Is it really less expensive to live in Mexico than it is to live in the U.S. or Canada? The answer is clearly yes, although that’s not to say there aren’t expensive aspects of the country for those who seek them out.
While my wife and I were planning our six-month long trip to Mexico, the value of the U.S. Dollar against the Mexican Peso started steadily climbing. As I write this, the exchange rate is hovering near 15-to-1 (15 Mexican Pesos to 1 U.S. Dollar). This has made living down here very inexpensive for Americans at the moment.
Just how cheap is it to live here? How cheap it seems to you depends on where you’re used to living. We normally live in San Francisco, which is one of the most expensive cities in North America. The cost of living in Mexico is dramatically cheaper than home for us. If you live in a less expensive place, Mexico may not seem like such a bargain.
Another major factor which will affect how cheap it is for you to live here is the specific location in Mexico you choose. There are major cost-of-living differences between, say, Puerto Vallarta and Colima. The major resort towns and other popular expat destinations tend to be more expensive due to all the gringos competing over places to live.
The least expensive places are those which are “off the map” so to speak. Some states such as Guerrero and Oaxaca also tend to be less expensive in general than other states.
The costs I’ll be describing here apply to desirable, but not super touristy locations. These are typical of the costs that our friends and we have been paying to live. Prices are listed in USD.
Since we’re only here temporarily, we’ve been staying in fully-furnished places. We have found that the vacation rentals listed on the major websites tend to be the most expensive options. You can find much more reasonable prices by talking to people locally. Also, the cost of housing is always cheaper when renting by the month, as opposed to by the week. Monthly rates tend to be about 2.5x the weekly rates we’ve been quoted.
On the cheaper end of things, there are nice, clean 1-bedroom apartments within walking distance of the beach and town for as little as $300 per month. We didn’t opt to stay in one of these low-cost options, but felt that it would have been an acceptable choice.
Larger apartments and two-bedroom houses tend to rent for between $600 and $1200 per month. Some of these are quite nice, with full kitchen amenities, two-car parking, a swimming pool and ample outdoor space.
The most expensive places we’ve found are those that are beachfront and recently built or remodeled. These places cost upwards of $2500 per month, although renting them by the month may not be possible due to advance bookings. The nicest options are rented out by the week for up to $1000 per week.
Hotels are similarly priced, with the cheapest (but still clean and livable) options costing as little as $15 per night when staying for a week or longer. The average price for mid-range hotels is between $40 and $80. Some boutique places or bed and breakfasts may run a little more. For honeymooners or people with deep pockets, the big full-service resorts tend to cost $200 or more.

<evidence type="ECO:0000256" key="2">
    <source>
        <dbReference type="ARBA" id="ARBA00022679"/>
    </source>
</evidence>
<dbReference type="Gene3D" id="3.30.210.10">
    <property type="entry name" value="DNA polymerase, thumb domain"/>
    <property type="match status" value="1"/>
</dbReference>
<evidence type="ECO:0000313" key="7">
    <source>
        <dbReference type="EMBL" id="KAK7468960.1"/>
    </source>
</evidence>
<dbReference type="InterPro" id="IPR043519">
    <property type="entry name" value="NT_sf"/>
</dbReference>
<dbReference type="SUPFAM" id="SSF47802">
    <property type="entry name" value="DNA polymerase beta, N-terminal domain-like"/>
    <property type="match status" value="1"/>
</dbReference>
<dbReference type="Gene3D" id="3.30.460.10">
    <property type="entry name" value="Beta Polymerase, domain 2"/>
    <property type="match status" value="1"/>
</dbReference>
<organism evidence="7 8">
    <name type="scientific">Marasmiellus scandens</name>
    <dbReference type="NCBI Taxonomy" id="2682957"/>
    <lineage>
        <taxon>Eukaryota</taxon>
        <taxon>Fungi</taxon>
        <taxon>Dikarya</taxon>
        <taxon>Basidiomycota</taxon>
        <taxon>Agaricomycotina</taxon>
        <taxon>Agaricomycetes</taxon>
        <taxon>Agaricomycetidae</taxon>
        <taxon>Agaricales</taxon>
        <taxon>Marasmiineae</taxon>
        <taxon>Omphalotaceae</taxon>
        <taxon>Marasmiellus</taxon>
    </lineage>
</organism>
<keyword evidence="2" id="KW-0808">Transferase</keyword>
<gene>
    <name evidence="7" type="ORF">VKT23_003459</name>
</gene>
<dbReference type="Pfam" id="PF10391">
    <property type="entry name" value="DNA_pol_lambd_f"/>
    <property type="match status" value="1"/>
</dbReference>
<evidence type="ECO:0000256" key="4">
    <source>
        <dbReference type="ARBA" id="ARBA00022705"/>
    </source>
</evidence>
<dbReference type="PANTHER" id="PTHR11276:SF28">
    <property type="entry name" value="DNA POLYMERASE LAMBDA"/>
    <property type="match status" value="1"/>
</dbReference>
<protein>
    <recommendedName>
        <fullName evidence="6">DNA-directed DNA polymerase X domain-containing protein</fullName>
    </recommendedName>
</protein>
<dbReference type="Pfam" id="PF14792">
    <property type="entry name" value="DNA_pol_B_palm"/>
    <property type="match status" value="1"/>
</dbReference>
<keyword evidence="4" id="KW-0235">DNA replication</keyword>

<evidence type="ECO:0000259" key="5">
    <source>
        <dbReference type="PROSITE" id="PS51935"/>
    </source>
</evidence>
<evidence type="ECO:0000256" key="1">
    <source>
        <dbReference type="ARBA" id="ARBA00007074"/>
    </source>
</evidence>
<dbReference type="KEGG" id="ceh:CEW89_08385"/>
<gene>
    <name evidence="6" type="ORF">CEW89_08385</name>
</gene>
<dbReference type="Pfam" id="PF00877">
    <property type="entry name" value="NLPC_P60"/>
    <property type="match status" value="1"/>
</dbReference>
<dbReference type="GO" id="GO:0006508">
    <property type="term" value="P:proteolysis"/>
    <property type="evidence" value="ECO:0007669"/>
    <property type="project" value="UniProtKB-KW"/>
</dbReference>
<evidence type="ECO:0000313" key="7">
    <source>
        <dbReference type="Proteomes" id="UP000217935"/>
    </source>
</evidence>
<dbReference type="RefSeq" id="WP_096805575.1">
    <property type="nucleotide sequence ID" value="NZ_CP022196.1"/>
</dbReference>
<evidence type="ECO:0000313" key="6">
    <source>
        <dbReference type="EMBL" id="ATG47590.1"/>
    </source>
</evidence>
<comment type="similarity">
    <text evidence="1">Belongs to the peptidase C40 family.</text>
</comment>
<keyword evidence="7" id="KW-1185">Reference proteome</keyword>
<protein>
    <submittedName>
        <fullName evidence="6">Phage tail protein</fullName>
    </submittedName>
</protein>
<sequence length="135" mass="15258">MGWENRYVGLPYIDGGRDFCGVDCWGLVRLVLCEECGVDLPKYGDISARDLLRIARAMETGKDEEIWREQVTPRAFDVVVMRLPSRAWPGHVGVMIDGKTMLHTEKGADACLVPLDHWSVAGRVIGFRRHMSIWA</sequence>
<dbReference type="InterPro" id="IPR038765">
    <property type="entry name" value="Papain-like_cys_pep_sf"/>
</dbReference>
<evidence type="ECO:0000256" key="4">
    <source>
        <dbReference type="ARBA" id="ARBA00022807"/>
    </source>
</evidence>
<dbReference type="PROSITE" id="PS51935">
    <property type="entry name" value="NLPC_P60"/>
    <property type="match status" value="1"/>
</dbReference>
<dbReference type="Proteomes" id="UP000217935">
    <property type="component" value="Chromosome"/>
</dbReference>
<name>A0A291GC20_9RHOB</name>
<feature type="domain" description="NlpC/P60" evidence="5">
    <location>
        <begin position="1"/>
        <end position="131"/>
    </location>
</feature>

Food and Entertainment
Comparing the cost of buying groceries to those in the U.S. or Canada really depends on what types of things you buy. Anything that is grown locally and commonly purchased by locals is quite reasonable. Things that are imported or less common are likely at least as expensive as in the States. We spend about $100 every two to three weeks on groceries, and we cook at home about half of our meals.
An interesting thing about living down here is that it may actually be cheaper to eat out most meals than it is to cook at home. A standard lunch or dinner of Mexican cuisine at a family-run restaurant including a beer each or other beverage for two costs between $10 and $15. There are even less expensive and still delicious options that tend to be located in the Mexican neighborhoods. Dinner out at the nicest restaurants in the towns we’ve been staying will run around $40 to $50 including wine.
Night life is plentiful in Mexico, and especially in the more tourist-focused towns. We’ve found live music to be common, and most places have either a very small cover charge or no cover at all. Beers are around $1 USD, and cocktails typically cost between $2 and $4.
Services and Other Expenses
Housekeeping is a service we tend to use regularly down here, but not as often back in the States. It costs us about $12 per visit for our two-bedroom house. Any service that is primarily human-capital intensive is similarly inexpensive. There’s a fantastic car detailing shop in town who charges about $6 for a complete in-and-out detail. My wife has become fond of getting the occasional massage, which costs her around $22 US.
The total cost of living
In total, we’re living a fantastic life in Mexico for about 1/3 to 1/2 of our cost to live in the U.S. Do you have a different experience with the cost of living in Mexico? Please, tell us in the comments!
This is part three in a series of posts called living in Mexico.
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